On the other hand, we do not know for sure if the speed of light has been constant throughout the Universe's lifetime. We expect that it has, but if you think you're on the path to figuring out how to test it, we'd like to hear from you. We welcome that kind of diversity. It has not been decisively proven that the oppressor/victim model is the only useful model of human interaction--but unfortunately a number of the humanities departments still maintain a mono-culture of partisans of that model.

One major problem militating against diversity in debate is the aforementioned desire for strong research groups. Big groups often take to empire-building and new hires are directed toward the dominant team. This becomes even more noxious if the group in question pretends to have perfect knowledge in debatable matters—it sometimes demonizes and drives out all opposition. I wish I could say the UW doesn't have this problem, but I've heard otherwise. Frequently.

Diversity in the Body

I find an intangible benefit to the experience of getting to know people of different perspectives and cultures that has nothing to do with debate or formal learning. I'm not talking about changing minds or attitudes, but of sensing more of what people can be like. ConnaƮtre vs savoir, if you like.

Debates are inevitably more abstract than daily life. You can see a difference between the nature of the knowledge of a woman who knows about a value and that of a woman who has internalized it and lives it out. Life is complex, and you can more easily see the limits of application of a philosophy when someone is living it. Most of these insights come as you grow friends with her. Her philosophy may be dead wrong, of course, and her life crippled accordingly--not all philosophies are equally valid. But you will understand even the errors in new ways as you get to know her, and learn how to distinguish character from beliefs.

We've always held that traveling broadened the mind: this is the same effect. To travel to a land with a different culture or to study the history of peoples with different values shows us how different values are actually lived, not just how they appear in the abstract. It is not necessary to live in every culture in the world to achieve this broadening of mind; just one or two new ones seems enough to benefit.

Don't forget our goal: finding truth (and building a noble character). The claim that all societies are equally good is unsupported, but it seems that just about every culture cultivates some virtue not as well respected in my own culture. And we in turn encourage virtues other cultures don't cultivate.

We can't test for this 'broadening of mind' and 'understanding of how ideas are lived.' It is by nature extremely personal. If we pretend to measure it by checking answers against a list of expected attitudes, we take the student's focus away from his friends and put it on a checklist of approved attitudes. It is counterproductive and stupid to try to measure things so intangible. Set up an environment that encourages interaction between students of different cultures, and hope for the best.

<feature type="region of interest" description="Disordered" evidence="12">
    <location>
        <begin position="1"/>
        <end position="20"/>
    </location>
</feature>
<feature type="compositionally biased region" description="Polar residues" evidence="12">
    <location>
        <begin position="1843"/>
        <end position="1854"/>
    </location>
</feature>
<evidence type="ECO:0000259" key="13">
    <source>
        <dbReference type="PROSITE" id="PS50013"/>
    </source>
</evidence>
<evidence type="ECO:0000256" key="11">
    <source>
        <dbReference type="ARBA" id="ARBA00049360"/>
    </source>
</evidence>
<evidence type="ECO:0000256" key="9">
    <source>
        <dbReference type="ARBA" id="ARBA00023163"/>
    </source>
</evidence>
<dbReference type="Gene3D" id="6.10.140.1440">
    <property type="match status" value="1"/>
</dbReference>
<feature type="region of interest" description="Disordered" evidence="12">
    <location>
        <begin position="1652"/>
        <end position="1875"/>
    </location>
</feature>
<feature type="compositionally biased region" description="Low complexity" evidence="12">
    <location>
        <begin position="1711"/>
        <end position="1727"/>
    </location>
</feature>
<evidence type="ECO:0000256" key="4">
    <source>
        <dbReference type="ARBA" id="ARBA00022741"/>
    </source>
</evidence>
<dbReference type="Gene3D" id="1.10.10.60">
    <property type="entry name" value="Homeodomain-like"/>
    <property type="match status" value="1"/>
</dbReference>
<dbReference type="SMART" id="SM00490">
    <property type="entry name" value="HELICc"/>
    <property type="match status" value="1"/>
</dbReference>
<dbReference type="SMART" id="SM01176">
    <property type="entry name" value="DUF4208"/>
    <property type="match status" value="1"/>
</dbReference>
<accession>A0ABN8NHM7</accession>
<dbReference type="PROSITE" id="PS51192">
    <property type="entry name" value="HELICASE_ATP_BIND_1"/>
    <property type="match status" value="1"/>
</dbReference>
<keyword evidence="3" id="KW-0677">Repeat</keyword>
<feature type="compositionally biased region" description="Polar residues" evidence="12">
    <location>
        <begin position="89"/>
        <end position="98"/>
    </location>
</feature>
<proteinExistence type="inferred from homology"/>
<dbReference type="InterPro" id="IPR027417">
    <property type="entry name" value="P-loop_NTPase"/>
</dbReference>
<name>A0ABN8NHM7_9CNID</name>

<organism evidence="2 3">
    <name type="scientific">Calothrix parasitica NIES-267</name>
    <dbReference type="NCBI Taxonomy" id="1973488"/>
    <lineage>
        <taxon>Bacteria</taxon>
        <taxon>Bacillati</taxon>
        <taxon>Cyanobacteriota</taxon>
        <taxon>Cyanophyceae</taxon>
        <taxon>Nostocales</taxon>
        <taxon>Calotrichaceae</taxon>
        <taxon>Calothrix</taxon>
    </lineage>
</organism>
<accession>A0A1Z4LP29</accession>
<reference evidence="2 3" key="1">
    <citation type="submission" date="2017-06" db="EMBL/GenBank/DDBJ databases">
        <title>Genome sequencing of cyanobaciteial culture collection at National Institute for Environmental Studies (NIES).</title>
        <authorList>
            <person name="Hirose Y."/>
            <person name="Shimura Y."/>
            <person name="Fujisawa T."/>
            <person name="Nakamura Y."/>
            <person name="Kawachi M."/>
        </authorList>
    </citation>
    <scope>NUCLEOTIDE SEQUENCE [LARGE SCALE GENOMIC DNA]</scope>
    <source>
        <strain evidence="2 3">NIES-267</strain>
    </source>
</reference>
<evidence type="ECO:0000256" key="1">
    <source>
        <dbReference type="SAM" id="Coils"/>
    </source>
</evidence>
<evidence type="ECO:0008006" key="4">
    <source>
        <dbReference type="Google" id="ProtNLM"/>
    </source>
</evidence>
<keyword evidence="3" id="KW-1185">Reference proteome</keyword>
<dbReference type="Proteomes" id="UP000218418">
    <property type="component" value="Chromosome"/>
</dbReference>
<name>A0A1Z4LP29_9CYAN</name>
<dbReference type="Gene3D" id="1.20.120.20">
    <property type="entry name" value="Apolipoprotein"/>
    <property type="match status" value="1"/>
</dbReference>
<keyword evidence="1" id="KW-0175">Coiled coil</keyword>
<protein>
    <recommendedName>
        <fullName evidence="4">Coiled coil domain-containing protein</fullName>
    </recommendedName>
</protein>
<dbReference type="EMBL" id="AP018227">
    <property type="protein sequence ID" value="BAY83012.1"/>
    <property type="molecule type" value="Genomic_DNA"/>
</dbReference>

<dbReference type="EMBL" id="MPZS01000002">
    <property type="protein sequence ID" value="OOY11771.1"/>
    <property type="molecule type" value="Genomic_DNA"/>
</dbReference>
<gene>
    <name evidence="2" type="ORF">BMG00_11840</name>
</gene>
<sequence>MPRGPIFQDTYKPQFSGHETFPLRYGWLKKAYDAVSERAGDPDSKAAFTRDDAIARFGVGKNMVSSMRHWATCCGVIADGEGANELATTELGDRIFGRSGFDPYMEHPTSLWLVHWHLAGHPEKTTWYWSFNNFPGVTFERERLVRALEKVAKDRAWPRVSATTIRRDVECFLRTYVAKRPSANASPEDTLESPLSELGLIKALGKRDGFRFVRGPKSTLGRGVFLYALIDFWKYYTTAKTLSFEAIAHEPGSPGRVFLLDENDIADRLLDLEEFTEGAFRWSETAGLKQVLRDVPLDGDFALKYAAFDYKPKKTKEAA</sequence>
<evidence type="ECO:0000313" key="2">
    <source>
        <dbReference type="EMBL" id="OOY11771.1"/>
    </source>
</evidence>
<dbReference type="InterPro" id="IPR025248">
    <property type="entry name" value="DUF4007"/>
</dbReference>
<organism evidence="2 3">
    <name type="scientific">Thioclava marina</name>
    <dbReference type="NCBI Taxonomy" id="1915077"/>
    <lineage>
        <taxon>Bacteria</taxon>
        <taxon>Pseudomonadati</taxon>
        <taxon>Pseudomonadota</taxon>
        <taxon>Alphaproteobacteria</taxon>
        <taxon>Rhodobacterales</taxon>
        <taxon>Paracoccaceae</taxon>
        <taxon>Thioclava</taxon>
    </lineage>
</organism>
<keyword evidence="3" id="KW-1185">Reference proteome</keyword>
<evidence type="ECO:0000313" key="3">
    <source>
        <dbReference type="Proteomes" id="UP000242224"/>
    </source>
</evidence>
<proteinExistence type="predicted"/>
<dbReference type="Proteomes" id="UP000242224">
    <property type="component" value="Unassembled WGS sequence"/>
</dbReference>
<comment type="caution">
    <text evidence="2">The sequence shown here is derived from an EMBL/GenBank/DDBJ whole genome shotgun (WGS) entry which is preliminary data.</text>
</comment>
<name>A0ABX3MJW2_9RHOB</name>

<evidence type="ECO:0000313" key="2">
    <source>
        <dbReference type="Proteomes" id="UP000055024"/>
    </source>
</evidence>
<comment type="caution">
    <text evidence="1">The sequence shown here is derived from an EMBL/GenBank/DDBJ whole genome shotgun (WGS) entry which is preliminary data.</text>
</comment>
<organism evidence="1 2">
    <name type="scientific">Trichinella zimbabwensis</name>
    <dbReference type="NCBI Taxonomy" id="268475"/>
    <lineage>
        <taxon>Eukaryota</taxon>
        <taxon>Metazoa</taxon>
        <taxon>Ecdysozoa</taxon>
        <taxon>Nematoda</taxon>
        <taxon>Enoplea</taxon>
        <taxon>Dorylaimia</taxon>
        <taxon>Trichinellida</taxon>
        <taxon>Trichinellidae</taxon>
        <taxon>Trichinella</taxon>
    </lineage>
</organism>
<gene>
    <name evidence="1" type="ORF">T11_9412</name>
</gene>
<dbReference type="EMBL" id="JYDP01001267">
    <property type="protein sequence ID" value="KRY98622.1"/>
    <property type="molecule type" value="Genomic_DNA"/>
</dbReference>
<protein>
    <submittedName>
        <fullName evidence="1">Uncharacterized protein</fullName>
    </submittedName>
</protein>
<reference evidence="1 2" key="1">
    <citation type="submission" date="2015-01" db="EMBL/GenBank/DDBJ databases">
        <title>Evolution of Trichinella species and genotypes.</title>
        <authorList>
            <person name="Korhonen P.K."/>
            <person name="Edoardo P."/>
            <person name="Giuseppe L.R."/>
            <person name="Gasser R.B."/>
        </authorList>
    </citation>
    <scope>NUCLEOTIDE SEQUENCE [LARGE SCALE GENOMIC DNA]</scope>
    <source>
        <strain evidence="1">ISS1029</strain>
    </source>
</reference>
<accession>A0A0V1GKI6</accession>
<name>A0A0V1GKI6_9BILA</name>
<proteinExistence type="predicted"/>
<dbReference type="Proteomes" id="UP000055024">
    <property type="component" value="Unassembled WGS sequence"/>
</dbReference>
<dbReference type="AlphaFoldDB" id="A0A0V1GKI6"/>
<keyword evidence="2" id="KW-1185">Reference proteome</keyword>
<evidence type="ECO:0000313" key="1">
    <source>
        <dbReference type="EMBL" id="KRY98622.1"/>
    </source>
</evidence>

Unfortunately some cultures disparage education. Current examples include 'ghetto culture' which rejects what it can of the dominant culture and Wahabi culture which values only Koranic study. History is unpleasantly full of other examples of barbarians who despise anything associated with their civilized enemies (and 'ghetto cultures' are common too). Unless a youth from one of these cultures is eager to buck his society and value learning, he will not benefit from his time here, and his peers will not benefit from his presence. If he wants to come, we should assume he's eager.

Diversity in the Student Body

This is rather complicated.

  • A state university should in theory find within it proportions of different cultures and races in its student body like those of the state it serves. Unfortunately, some cultures (ghetto culture, Wahabi, etc.) disparage education, and so you will find fewer students from those cultures. When such a culture correlates well with race, you wind up with an inevitable racial disproportion in the student body. The usual tools for dealing with this are aggressive recruiting and lowering admission standards—both missing the point. The real problems have to be addressed elsewhere; in the inferior elementary schools and in the subculture. To skew proportions still farther, if you have a good university and people from around the world want to attend, the student body looks even less like the state.
  • Part of the university experience is supposed to involve making friends, some of whom will have challenging ideas and approaches to life and to knowledge. Such friends can stretch you in ways no professor can inspire. The school can ensure that you make acquaintances, but not that you make friends.

    If a man wants to major in wine and women there isn't much the university can do about it so long as he pays his fees and does his ordinary course work. A couple of hundred years ago a college might throw such a student out for violating moral standards. Modern universities don't do that any more; but they are trying to revive the principle, just applying it to political correctness instead.

This seems to argue a counsel of despair: you can't honestly get the racial proportions that the bean counters want, and even if you did there's no guarantee that the students would benefit. Just watch how students cluster in their familiar groups. And of course the desirable diversity is cultural and not racial.